Maldives opposition leader Mohamed Nasheed has called for fresh presidential polls under a caretaker leader, after police halted the vote. He said President Mohamed Waheed Hassan should resign to let the parliamentary speaker oversee the elections. On Saturday, police prevented ballot papers from being sent out, saying two candidates had failed to approve the registry of voters.

When Hong Kong reverted to Chinese sovereignty in 1997, expectations were high—in Beijing and among the pro-mainland forces in Hong Kong—that identification with the Chinese nation would slowly but surely strengthen among the local population, especially among the younger generations, eventually solving the problem of Hong Kong’s full integration into China. Once the colonial education system ceased poisoning young minds, it was thought, future generations would embrace the worldview and politics favored in Beijing.

For a second consecutive year, no leader has been deemed worthy of the $5 million Ibrahim Prize for Achievement in African Leadership. The foundation's prize committee announced Monday that it had decided not to award the prize -- the fourth time there has been no winner in its seven-year history.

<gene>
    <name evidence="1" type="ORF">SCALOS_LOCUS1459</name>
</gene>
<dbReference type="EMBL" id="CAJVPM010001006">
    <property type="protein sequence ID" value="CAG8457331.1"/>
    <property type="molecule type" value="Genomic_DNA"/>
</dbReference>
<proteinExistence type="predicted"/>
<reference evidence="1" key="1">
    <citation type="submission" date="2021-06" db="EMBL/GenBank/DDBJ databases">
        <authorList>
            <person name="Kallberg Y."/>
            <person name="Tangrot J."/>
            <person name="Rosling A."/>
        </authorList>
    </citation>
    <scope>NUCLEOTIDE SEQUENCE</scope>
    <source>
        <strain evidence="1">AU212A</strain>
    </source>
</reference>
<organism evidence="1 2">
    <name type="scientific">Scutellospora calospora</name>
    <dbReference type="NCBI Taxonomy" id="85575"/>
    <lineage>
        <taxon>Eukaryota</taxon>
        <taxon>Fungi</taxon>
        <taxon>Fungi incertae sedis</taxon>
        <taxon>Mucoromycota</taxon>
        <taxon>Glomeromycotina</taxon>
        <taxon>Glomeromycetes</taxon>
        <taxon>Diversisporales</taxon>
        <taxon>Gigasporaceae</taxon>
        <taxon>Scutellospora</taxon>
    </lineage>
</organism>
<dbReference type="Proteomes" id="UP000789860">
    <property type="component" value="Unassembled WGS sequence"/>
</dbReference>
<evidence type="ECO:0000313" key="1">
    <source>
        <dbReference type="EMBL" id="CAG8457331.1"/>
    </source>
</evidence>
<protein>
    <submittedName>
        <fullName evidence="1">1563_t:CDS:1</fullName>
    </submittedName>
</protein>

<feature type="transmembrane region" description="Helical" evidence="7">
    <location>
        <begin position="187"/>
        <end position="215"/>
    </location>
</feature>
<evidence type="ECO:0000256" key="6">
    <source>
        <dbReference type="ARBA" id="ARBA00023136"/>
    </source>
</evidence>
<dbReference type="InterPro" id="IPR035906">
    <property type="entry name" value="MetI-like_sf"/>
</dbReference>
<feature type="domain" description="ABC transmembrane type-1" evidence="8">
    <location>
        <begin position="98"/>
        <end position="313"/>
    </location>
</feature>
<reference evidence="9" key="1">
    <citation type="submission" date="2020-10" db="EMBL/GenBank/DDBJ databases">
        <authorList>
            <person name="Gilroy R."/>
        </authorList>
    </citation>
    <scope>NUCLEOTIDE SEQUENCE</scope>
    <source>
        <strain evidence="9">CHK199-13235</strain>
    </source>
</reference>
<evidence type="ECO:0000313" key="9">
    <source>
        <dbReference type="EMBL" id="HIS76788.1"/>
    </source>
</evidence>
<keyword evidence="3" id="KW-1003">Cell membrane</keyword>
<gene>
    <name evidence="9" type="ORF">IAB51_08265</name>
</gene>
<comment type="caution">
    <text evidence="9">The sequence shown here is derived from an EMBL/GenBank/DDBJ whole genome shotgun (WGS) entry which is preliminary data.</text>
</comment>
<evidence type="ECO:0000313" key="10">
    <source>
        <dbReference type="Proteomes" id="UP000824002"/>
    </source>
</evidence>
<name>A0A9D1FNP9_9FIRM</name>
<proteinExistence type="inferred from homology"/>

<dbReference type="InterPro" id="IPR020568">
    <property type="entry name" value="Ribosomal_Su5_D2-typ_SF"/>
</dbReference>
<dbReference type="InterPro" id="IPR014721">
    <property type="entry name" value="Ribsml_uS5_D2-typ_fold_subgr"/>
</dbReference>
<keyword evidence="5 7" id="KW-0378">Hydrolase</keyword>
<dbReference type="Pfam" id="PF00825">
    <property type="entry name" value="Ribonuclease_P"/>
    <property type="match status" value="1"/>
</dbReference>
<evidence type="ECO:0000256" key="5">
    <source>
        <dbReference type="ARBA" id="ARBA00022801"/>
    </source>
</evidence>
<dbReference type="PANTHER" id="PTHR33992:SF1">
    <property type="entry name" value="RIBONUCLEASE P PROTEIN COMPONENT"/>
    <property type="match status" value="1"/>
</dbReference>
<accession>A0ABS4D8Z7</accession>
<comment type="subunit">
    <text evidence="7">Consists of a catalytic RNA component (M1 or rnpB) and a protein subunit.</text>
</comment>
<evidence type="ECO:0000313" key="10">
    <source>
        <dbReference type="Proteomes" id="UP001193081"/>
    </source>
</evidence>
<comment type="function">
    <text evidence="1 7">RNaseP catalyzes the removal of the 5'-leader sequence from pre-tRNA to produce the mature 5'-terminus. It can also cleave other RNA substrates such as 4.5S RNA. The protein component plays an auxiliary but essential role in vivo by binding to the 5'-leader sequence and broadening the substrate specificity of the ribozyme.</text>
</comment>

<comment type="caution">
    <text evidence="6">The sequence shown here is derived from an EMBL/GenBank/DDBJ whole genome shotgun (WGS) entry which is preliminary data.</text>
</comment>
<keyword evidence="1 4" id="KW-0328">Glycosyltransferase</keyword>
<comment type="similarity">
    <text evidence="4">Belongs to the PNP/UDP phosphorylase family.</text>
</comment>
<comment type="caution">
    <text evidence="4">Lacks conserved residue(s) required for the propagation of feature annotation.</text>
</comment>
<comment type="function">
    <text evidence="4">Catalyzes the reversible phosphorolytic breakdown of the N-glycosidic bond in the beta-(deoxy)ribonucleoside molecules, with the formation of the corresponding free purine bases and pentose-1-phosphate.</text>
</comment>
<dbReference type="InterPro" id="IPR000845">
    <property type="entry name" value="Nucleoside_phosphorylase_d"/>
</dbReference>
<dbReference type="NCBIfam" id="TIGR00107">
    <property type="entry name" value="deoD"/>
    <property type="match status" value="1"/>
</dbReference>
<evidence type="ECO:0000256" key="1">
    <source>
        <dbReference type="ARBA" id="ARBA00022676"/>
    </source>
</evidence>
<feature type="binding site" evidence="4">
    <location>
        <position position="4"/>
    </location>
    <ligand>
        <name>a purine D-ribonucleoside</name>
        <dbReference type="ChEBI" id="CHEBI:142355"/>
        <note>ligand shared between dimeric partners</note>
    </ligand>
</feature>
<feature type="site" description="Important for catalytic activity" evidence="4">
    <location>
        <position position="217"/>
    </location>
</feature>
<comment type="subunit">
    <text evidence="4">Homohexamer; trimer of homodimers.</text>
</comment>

US Secretary of State John Kerry has said that Washington's will consider resuming military aid to Egypt "on the basis of performance" that encourages democracy through elections. The US suspended some of its $1.5bn in annual military aid on Wednesday, but Kerry said on Thursday the deliveries could resume if Cairo moves to restore civilian rule.

Contrary to popular belief and stunning Google image search results, the Maldives isn't an island paradise. The network of nearly 1,200 islands off India's coast is hard to get to, even more difficult to govern, and, as it turns out, nearly impossible to hold an election in without everyone accusing everyone else of corruption.

Sri Lankans in the north vote on Saturday in provincial elections for the first time in 25 years. During the country's long civil war, the region served as the base for separatist rebels belonging to the Tamil Tigers.

In March of 2011 and just hours before the United Nations Security Council vote, Libyan dictator Muammar Ghaddafi promised citizens of Benghazi--his own countrymen--that he was “coming tonight” and that would show them “no mercy and no pity.” Gaddafi’s brazen statement telegraphed an impending attack with a high possibility massive civilian casualties.

In the former Soviet Union, when officials thought a citizen was stirring up trouble, they simply shipped him off to the Gulag. Today, authoritarian leaders have become more subtle about reining in those who would challenge the government – especially nongovernmental organizations promoting democracy and greater civil rights.